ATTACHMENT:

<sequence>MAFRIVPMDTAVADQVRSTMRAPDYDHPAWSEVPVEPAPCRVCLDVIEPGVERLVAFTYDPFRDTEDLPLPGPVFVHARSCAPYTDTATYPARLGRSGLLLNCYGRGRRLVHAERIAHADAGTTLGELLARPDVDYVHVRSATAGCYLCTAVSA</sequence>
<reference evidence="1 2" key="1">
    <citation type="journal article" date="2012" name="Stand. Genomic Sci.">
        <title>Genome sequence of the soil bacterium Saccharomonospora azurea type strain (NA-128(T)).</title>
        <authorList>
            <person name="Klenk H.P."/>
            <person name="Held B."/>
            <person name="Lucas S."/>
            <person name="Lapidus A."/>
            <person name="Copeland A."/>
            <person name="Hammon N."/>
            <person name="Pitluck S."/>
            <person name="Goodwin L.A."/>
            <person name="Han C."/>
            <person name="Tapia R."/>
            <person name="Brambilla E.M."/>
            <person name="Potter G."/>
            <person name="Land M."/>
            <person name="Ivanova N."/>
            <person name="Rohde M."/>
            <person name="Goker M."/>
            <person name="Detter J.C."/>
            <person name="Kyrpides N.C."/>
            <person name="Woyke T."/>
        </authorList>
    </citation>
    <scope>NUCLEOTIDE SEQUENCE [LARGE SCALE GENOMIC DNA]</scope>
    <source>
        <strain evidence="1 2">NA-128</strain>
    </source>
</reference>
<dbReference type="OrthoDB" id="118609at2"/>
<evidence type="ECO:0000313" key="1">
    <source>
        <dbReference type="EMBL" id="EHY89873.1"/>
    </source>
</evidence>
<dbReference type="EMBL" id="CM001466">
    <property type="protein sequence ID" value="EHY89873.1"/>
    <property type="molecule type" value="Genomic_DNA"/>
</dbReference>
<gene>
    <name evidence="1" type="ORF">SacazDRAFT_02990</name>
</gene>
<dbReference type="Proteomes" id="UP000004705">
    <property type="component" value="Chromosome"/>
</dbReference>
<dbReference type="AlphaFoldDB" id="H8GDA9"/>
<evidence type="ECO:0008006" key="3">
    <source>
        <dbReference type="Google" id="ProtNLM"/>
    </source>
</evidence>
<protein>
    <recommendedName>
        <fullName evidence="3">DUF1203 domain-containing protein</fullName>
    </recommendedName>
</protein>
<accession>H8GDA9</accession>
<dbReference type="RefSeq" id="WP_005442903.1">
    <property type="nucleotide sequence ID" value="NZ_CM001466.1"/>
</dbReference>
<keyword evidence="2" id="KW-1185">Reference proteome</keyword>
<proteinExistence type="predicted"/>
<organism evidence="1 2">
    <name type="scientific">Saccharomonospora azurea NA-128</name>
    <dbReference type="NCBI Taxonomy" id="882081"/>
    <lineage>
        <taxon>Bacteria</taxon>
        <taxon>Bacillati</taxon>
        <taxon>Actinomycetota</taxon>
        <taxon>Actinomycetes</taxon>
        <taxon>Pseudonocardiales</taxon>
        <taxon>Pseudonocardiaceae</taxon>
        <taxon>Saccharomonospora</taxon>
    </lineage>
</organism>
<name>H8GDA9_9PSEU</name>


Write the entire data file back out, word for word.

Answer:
<sequence>MAFRIVPMDTAVADQVRSTMRAPDYDHPAWSEVPVEPAPCRVCLDVIEPGVERLVAFTYDPFRDTEDLPLPGPVFVHARSCAPYTDTATYPARLGRSGLLLNCYGRGRRLVHAERIAHADAGTTLGELLARPDVDYVHVRSATAGCYLCTAVSA</sequence>
<reference evidence="1 2" key="1">
    <citation type="journal article" date="2012" name="Stand. Genomic Sci.">
        <title>Genome sequence of the soil bacterium Saccharomonospora azurea type strain (NA-128(T)).</title>
        <authorList>
            <person name="Klenk H.P."/>
            <person name="Held B."/>
            <person name="Lucas S."/>
            <person name="Lapidus A."/>
            <person name="Copeland A."/>
            <person name="Hammon N."/>
            <person name="Pitluck S."/>
            <person name="Goodwin L.A."/>
            <person name="Han C."/>
            <person name="Tapia R."/>
            <person name="Brambilla E.M."/>
            <person name="Potter G."/>
            <person name="Land M."/>
            <person name="Ivanova N."/>
            <person name="Rohde M."/>
            <person name="Goker M."/>
            <person name="Detter J.C."/>
            <person name="Kyrpides N.C."/>
            <person name="Woyke T."/>
        </authorList>
    </citation>
    <scope>NUCLEOTIDE SEQUENCE [LARGE SCALE GENOMIC DNA]</scope>
    <source>
        <strain evidence="1 2">NA-128</strain>
    </source>
</reference>
<dbReference type="OrthoDB" id="118609at2"/>
<evidence type="ECO:0000313" key="1">
    <source>
        <dbReference type="EMBL" id="EHY89873.1"/>
    </source>
</evidence>
<dbReference type="EMBL" id="CM001466">
    <property type="protein sequence ID" value="EHY89873.1"/>
    <property type="molecule type" value="Genomic_DNA"/>
</dbReference>
<gene>
    <name evidence="1" type="ORF">SacazDRAFT_02990</name>
</gene>
<dbReference type="Proteomes" id="UP000004705">
    <property type="component" value="Chromosome"/>
</dbReference>
<dbReference type="AlphaFoldDB" id="H8GDA9"/>
<evidence type="ECO:0008006" key="3">
    <source>
        <dbReference type="Google" id="ProtNLM"/>
    </source>
</evidence>
<protein>
    <recommendedName>
        <fullName evidence="3">DUF1203 domain-containing protein</fullName>
    </recommendedName>
</protein>
<accession>H8GDA9</accession>
<dbReference type="RefSeq" id="WP_005442903.1">
    <property type="nucleotide sequence ID" value="NZ_CM001466.1"/>
</dbReference>
<keyword evidence="2" id="KW-1185">Reference proteome</keyword>
<proteinExistence type="predicted"/>
<organism evidence="1 2">
    <name type="scientific">Saccharomonospora azurea NA-128</name>
    <dbReference type="NCBI Taxonomy" id="882081"/>
    <lineage>
        <taxon>Bacteria</taxon>
        <taxon>Bacillati</taxon>
        <taxon>Actinomycetota</taxon>
        <taxon>Actinomycetes</taxon>
        <taxon>Pseudonocardiales</taxon>
        <taxon>Pseudonocardiaceae</taxon>
        <taxon>Saccharomonospora</taxon>
    </lineage>
</organism>
<name>H8GDA9_9PSEU</name>